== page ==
Suffering the worst second weekend drop yet for the franchise, Paranormal Activity 4 crumbled by 70% to an estimated $8.7M and raised its total to $42.6M since opening at 9pm two Thursdays ago. Last October’s third installment in the hit Paramount series tumbled by 65%. Look for the new chapter to end its run quickly in the area of $55M, or about half of the $104M of the last film, putting the domestic total for the four-pack of thrillers at about $350M with combined production costs of only $13M. Paranormal Activity 4 grossed $14.1M overseas this weekend from holdover markets and a dozen new territories. The international total sits at $48.3M while the global tally is now $90.9M with Japan, France and other markets set to open this next week..
Two more sequels followed and were tied for fifth place with an estimated $8M each. Liam Neeson’s Taken 2 declined by a reasonable 40% pushing the cume to $117.4M for Fox. Open Road debuted its offering for Halloween with the 3D horror pic Silent Hill: Revelation but was met with a dismal $2,728 average from 2,933 theaters. The sequel came out a long time after its predecessor which debuted to a strong number one showing with $20.2M in April 2006. With a weak brand and ample competition from other fright films like Paranormal and Sinister, Revelation failed to generate any excitement. Poor reviews did not help any.
Dropping only 35% was the Kevin James comedy Here Comes the Boom with an estimated $5.5M and a cume of just $30.6M for Sony. Word-of-mouth has been helping the horror hit Sinister which dipped only 43% in its third weekend to an estimated $5.1M for a solid $39.5M to date for Summit and Lionsgate. The companies also saw an estimated $5.1M for their detective thriller Alex Cross which fell a sharp 56% in its sophomore frame. With $19.4M in ten days, look for a $30M final.
The Halloween teen comedy Fun Size crashed and burned with a poor tenth place bow collecting an estimated $4.1M from a very wide 3,014 locations for a pathetic $1,347 average. Paramount earned a B CinemaScore from audiences and the crowd was heavily young female. Studio research showed that 67% was female and 73% was under 25 for the PG-13 party pic. Fun Size cost $14M to produce.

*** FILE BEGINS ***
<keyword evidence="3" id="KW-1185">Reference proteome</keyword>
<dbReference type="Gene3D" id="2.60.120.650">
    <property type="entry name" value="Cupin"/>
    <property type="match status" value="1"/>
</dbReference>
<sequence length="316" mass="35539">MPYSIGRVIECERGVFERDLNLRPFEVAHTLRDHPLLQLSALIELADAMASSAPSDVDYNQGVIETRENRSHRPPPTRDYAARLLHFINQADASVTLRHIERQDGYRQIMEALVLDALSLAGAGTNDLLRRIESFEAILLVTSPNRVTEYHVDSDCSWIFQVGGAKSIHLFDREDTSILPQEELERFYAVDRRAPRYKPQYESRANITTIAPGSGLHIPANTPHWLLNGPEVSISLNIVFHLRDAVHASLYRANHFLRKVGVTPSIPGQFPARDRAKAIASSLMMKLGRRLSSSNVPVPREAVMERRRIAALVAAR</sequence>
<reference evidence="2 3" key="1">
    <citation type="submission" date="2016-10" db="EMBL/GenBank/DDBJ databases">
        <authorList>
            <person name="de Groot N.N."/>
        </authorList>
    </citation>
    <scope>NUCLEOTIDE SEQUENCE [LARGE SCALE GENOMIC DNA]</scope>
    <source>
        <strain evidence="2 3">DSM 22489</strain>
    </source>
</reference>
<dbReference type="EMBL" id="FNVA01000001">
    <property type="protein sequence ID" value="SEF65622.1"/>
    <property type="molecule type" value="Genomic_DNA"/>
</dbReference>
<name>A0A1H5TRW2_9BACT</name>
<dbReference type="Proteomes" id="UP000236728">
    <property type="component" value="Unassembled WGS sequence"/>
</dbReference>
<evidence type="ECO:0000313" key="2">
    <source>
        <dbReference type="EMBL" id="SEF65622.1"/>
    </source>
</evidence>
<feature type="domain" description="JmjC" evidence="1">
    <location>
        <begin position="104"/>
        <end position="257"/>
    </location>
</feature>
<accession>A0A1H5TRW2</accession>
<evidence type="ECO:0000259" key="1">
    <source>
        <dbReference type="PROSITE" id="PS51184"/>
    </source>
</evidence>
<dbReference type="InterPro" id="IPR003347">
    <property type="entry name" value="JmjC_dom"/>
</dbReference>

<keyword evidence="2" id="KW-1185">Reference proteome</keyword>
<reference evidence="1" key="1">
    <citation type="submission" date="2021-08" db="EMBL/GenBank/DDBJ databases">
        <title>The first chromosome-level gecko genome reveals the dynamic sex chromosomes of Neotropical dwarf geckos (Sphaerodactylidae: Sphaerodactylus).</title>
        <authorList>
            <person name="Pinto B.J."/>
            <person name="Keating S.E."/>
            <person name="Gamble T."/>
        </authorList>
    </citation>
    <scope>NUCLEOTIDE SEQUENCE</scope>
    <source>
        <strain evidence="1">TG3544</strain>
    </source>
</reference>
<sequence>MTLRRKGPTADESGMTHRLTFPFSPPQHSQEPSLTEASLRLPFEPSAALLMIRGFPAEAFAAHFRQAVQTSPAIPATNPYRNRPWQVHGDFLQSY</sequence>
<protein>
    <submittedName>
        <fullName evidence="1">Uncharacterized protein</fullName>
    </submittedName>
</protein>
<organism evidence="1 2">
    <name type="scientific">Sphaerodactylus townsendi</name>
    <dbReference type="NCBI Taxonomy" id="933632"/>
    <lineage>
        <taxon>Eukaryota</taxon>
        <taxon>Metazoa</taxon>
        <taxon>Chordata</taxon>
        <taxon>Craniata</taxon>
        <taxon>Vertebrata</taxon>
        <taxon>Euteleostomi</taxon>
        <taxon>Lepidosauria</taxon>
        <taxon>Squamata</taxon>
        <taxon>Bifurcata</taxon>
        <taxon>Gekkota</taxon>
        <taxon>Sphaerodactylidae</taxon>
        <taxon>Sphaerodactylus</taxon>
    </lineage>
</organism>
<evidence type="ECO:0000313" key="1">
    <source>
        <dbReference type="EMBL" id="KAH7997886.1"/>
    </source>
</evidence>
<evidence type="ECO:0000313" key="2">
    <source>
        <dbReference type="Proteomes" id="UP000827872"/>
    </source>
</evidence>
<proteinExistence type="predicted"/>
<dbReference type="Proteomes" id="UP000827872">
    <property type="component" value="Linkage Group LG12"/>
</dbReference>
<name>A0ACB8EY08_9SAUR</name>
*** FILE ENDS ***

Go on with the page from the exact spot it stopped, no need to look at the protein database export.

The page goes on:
Following in the footsteps of the other new titles on the menu this weekend, Gerard Butler’s surfing film Chasing Mavericks flopped and was rejected by moviegoers. The Fox release opened to an estimated $2.2M, failed to make the top ten, and generated a dismal $1,099 average from 2,002 theaters. Reviews were bad and the audience was split evenly between men and women. The PG-rated film skewed older with 59% being over 25 while the CinemaScore grade was a respectable B+.
Skyfall launched to impressive results in Europe and other territories this weekend with a stellar opening of $77.7M from 25 markets hitting the top spot everywhere. The United Kingdom led the way with $32.4M which was the second biggest Friday-to-Sunday opening in history trailing the final Harry Potter pic which was in 3D. The British debut was 30% higher than Quantum of Solace, the last film in the franchise. Other top openings included $9.1M in France, $8.6M in Russia, $6.5M in Brazil, and $6.1M in Korea. Additional countries get Skyfall next weekend while North America is among the final markets for the Sony smash with its November 9 debut. Bond films typically open stateside in mid-November close to the Thanksgiving holiday when overall moviegoing is robust. Domestically, Quantum opened one week before the first Twilight film while the latest 007 debuts a week prior to the vampire franchise’s closing installment.
The top ten films grossed an estimated $75.6M which was down 16% from last year when Puss in Boots debuted at number one with $34.1M; and off 10% from 2010 when Saw 3D opened on top with $24.2M.